Saudi Filmmaker Haifaa Al-Mansour on Her Country's Historic Cinema Opening: "There's No Going Back"

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Haifaa al-Mansour

The first director to have shot a feature in the kingdom, with her critically acclaimed drama 'Wadjda,' writes about the landmark event.

Five years ago, Haifaa al-Mansour made history with her moving and critically acclaimed drama Wadjda, making her not just the first female Saudi filmmaker, but the first director to have shot a feature film in the kingdom.

At the time, the idea of Wadjda being released on home soil was ludicrous: its cinema and theaters had long since been closed following the country's adoption of strict ultra-conservative Islam in the early '80s. 

On April 18, 2018, however, a new cinematic dawn broke over the kingdom with the opening of Saudi Arabia's first cinema since the movie theater ban was lifted in December and the first public screening of a commercial film: Black Panther.

Al-Mansour — now Saudi Arabia's most recognizable filmmaker with Mary Shelley opening in the U.S on May 25, Netflix's upcoming rom-com Nappilly Ever After and a new animation project on the horizon — was recently added to the board of the country's General Authority for Culture. And while jury duties at the Tribeca Film Festival (where Mary Shelley is also screening) prevented her from attending the historic screening in Riyadh, she wrote to The Hollywood Reporter with her thoughts on the cinema opening, the "seismic shift" now sweeping over her home nation and why nothing will be the same again.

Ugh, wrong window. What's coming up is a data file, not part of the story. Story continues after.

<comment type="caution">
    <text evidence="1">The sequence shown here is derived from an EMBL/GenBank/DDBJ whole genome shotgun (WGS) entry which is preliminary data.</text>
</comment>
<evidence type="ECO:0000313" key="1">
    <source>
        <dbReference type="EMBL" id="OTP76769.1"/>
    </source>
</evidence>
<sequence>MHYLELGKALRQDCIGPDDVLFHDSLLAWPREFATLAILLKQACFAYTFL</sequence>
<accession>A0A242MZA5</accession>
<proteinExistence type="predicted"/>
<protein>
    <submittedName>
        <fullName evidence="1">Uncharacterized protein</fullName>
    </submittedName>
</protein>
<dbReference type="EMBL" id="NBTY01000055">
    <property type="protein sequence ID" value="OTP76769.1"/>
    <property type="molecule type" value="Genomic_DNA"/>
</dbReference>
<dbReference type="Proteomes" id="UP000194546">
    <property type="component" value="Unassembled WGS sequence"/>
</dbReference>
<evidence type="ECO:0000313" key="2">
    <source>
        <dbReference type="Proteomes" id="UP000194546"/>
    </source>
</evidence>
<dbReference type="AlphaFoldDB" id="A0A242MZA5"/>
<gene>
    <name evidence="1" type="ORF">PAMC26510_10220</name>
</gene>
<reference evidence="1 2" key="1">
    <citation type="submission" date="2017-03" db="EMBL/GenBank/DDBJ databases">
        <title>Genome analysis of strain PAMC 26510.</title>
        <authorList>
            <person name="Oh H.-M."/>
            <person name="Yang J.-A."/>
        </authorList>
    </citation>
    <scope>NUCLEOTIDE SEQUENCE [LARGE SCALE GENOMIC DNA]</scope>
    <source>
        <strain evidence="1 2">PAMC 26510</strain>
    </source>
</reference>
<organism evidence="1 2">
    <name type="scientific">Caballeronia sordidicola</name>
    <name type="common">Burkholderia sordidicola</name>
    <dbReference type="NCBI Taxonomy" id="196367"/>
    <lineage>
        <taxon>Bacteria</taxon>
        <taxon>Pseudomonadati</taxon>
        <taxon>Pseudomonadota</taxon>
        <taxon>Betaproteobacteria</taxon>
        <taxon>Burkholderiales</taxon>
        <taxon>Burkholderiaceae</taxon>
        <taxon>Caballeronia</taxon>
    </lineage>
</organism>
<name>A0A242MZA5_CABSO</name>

My heart was in Saudi Arabia last night. 

Although I couldn’t be there in person, it was a day I’ve dreamed of since I was a little girl. Today we officially opened our first cinema.

When I saw a picture of the tickets on Instagram, with “Black Panther” written in both English and Arabic, I got goosebumps.

Cinemas were always one of those issues for us, like women driving, that I had resigned myself to believing would never change. But suddenly both issues are on their way to the dustbin of history, with women set to drive in a few short months.

Witnessing such a huge, seismic shift take place in what was previously the most conservative society on the planet gives me faith in impossible dreams. I hope that one theater grows to hundreds, and thousands, and that Saudi Arabia grows to become an audience that filmmakers around the world scramble to win over.

For the first time in my life it not only seems possible, but realistic. It is such an exciting time!

Today I am actually in New York, where I stepped out of a beautiful, ornate and packed theater for the opening of the Tribeca Film Festival, where I am serving on the jury.

I got to laugh and cry for two hours watching the beautiful documentary Love, Gilda.

It is such a magical experience, to be collectively swept away on an emotional rollercoaster with a theater full of strangers. It is an experience that I can’t wait to share with audiences back home, for the first time in public.

It changes everything, for the better, and there is no going back from here.